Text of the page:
Men are in mutual funds, women are in CDs.
Recent research from Lake Forest, Ill.-based Spectrem Group supports the generalization that men are more risk tolerant than women, even among high-net-worth investors.
While 44 percent of the high-net-worth men in Spectrem’s survey were willing to take risk on a portion of their investments in hopes of better returns, just 30 percent of women felt the same. Over half of the high-net-worth women, 55 percent, would prefer a guaranteed rate of return on the majority of their investments, compared with 46 percent of men.
Spectrem defines high-net-worth investors as those with between $100,000 and $25 million in investible assets. The study looked at 1,500 U.S. households.
Over the next 12 months, the genders differed little in investing plans. According to the survey, high-net-worth men are more likely than women to invest in individual stocks by a margin of 44 percent to 37 percent. Men are also more likely to invest in mutual funds, 49 percent to 42 percent, and ETFs, 23 percent to 16 percent.
Women are more likely than men to place assets in money market funds, 36 percent to 33 percent; CDs, 23 percent to 20 percent; and checking or savings accounts, 56 percent to 52 percent.
High-net-worth men were more likely to enjoy investing than women, 48 percent compared to 32 percent, and reported higher interest in being hands-on with their investments, 50 percent versus 36 percent, according to the survey.
Seventy-six percent of men were confident they would have sufficient income to live comfortably in retirement than women, compared with 71 percent of women.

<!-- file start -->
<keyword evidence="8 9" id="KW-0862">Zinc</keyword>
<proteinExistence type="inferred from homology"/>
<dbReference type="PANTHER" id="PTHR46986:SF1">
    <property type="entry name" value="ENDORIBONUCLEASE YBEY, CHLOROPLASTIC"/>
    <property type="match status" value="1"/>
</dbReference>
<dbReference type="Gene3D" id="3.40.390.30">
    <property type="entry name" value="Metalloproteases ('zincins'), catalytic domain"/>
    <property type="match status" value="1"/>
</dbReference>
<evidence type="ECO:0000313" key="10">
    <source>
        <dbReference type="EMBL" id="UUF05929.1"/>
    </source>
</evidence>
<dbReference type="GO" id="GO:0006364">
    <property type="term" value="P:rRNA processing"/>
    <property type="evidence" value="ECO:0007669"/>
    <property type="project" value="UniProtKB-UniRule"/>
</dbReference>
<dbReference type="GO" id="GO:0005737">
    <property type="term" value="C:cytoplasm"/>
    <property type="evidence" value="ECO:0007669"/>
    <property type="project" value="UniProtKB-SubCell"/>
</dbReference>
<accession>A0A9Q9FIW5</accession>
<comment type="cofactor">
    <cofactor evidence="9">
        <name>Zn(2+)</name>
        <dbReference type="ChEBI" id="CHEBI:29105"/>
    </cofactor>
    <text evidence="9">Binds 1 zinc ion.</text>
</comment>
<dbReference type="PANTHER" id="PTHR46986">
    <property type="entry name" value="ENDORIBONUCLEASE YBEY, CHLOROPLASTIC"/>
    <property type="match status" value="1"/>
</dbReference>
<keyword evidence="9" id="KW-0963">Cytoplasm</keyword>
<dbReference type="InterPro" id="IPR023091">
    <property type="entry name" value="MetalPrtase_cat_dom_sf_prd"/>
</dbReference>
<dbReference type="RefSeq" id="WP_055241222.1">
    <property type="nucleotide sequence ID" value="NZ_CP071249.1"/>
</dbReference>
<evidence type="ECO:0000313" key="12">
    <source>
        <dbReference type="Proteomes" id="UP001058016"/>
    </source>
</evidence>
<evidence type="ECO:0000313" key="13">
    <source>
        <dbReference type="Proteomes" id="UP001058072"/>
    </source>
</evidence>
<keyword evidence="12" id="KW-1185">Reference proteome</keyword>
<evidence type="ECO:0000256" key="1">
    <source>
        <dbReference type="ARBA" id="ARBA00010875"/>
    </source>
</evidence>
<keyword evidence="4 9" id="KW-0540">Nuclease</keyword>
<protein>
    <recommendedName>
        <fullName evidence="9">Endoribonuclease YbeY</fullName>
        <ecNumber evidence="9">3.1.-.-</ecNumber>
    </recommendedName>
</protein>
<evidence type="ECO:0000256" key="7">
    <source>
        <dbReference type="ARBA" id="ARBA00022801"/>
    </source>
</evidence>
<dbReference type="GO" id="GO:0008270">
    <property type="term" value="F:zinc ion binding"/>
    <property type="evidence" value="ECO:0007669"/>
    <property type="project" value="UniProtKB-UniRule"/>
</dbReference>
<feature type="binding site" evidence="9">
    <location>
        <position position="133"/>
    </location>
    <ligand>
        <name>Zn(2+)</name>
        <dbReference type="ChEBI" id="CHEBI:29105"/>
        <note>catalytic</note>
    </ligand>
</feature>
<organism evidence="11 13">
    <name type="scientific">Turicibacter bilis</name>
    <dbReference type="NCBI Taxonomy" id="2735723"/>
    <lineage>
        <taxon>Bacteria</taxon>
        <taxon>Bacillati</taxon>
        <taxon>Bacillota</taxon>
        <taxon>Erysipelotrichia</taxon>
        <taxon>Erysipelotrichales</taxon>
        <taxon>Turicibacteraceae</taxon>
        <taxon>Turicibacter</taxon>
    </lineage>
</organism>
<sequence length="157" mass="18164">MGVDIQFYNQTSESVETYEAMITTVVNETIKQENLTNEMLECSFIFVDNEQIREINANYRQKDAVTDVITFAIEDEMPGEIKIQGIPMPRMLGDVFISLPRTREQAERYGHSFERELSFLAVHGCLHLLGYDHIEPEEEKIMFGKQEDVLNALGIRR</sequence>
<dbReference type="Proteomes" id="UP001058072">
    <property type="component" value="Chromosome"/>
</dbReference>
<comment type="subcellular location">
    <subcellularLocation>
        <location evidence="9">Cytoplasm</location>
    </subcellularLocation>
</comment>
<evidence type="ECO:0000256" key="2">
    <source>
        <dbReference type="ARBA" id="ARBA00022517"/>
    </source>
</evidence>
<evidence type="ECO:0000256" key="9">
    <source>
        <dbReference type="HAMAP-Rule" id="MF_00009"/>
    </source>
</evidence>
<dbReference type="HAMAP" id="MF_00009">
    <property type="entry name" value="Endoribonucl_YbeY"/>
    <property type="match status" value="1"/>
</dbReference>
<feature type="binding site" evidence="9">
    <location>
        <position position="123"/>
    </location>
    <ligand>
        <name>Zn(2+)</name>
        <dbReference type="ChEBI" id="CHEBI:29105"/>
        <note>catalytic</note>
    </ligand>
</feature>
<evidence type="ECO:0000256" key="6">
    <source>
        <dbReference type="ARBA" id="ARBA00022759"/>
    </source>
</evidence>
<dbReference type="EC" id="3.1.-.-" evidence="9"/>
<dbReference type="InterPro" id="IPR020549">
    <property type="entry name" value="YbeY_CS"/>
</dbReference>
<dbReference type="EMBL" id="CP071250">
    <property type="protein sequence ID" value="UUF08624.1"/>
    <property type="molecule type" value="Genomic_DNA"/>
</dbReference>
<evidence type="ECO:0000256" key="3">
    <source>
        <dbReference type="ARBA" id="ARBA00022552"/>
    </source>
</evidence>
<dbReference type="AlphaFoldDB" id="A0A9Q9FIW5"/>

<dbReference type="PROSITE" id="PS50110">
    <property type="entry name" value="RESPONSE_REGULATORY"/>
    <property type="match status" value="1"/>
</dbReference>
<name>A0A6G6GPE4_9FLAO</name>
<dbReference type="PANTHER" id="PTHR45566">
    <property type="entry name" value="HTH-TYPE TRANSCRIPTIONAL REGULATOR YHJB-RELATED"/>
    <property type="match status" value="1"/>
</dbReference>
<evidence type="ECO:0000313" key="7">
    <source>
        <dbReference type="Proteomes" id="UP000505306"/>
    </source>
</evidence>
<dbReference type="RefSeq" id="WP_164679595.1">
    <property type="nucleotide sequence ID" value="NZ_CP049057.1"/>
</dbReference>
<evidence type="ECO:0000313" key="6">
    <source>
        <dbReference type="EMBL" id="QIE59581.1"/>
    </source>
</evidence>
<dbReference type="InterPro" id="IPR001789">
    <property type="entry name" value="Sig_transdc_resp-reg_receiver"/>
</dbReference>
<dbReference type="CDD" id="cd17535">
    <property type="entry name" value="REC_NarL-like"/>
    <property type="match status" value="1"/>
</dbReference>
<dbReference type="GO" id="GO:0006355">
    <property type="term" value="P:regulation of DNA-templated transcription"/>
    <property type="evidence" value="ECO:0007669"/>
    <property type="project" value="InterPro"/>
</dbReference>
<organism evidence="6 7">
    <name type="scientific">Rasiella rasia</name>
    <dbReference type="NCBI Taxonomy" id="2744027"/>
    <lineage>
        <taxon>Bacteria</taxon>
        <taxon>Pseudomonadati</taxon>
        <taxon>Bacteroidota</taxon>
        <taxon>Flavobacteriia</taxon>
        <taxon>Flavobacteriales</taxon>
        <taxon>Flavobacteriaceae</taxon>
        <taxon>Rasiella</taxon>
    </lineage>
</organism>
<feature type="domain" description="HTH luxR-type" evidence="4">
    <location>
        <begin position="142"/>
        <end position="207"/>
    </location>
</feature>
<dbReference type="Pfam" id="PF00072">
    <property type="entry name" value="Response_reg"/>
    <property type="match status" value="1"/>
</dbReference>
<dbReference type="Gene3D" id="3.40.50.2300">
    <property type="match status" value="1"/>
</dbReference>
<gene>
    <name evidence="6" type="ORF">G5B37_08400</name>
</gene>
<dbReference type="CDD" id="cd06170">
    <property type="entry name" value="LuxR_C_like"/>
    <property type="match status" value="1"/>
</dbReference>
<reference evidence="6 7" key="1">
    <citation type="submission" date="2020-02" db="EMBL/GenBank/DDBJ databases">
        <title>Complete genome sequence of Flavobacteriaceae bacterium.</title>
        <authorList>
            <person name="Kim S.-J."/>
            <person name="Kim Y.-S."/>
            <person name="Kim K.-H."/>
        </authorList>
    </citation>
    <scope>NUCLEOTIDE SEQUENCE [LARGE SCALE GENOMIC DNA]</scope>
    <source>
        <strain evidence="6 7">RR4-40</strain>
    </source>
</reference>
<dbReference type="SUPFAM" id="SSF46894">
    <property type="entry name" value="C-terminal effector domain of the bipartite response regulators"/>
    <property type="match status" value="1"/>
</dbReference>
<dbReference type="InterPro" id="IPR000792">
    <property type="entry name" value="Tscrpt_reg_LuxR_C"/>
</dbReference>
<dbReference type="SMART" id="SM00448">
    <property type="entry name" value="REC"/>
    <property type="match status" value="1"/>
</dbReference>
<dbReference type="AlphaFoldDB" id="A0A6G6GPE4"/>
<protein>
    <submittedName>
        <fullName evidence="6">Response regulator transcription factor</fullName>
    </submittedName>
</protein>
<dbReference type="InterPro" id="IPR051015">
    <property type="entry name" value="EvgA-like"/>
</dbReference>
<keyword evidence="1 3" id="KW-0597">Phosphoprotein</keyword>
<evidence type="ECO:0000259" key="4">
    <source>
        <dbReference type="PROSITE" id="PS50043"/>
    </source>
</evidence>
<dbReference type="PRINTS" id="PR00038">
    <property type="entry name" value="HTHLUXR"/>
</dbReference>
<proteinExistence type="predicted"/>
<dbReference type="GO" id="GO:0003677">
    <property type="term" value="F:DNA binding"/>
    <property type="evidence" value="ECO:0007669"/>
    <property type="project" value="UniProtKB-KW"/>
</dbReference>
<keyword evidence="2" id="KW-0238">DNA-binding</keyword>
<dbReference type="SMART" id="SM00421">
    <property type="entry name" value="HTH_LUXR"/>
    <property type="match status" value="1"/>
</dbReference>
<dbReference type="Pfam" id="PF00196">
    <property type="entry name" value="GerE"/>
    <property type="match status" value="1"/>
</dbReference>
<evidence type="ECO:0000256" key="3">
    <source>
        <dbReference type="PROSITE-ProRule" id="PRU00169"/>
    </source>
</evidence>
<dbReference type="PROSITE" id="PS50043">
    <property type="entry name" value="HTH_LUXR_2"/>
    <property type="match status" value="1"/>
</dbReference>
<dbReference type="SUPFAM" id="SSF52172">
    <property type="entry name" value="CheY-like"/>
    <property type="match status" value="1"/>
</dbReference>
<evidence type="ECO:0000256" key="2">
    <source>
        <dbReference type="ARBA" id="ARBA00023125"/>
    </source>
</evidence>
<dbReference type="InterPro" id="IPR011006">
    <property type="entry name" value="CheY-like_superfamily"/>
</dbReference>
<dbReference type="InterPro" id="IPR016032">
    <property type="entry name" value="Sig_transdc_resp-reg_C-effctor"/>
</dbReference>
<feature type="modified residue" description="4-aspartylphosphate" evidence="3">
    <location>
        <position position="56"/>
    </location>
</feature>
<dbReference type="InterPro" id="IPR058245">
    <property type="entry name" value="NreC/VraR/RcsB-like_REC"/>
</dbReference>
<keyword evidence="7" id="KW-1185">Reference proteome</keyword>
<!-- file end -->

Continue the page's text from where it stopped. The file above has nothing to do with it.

High-net-worth men were more likely to be self-directed investors than the women in the survey, 39 percent versus 31 percent.
Women were more likely than men to use an accountant, attorney, banker, full-service broker, independent financial planner, RIA, insurance agent, investment manager, trust officer or a friend and family member as a financial advisor than men, while respondents of both genders were equally as likely to have used an online broker, mutual fund representative or other professional advisor to access advice.
High-net-worth women were more likely than men to report being satisfied with their financial advisor, 76 percent to 74 percent. Both men and women cited communication issues, like failing to remain in contact by phone or e-mail, as their top reasons for firing a financial advisor.
When selecting investments, women in the survey were more likely to consider a company’s past track record, social responsibility and reputation than men, said Spectrem.
When asked about national concerns, men and women differed over political and economic issues. The largest areas of difference were in concerns over inflation, which were raised by 67 percent of the high net-worth women surveyed versus just 50 percent of the men, and interest rate increases, named by 45 percent of the women and only 38 percent of the men.
Women were also slightly more likely to be concerned about government gridlock, stock market performance, terrorism, tax increases and low interest rates, while men were slightly more likely to express concern over the political environment and the national debt.
When asked about personal financial issues, women expressed more concern than men across every one of a broad range of issues from the financial situation of children and grand children, to maintaining their current financial position, to having enough money to leave a legacy behind, according to Spectrem.
When asked about how they achieved their wealth, men and women cited similar leading factors: hard work, cited by 94 percent of men and 96 percent of women, education, cited by 83 percent of men and 82 percent of women, frugality, cited by 76 percent of men and 81 percent of women, and smart investing, cited by 78 percent of men and 77 percent of women.
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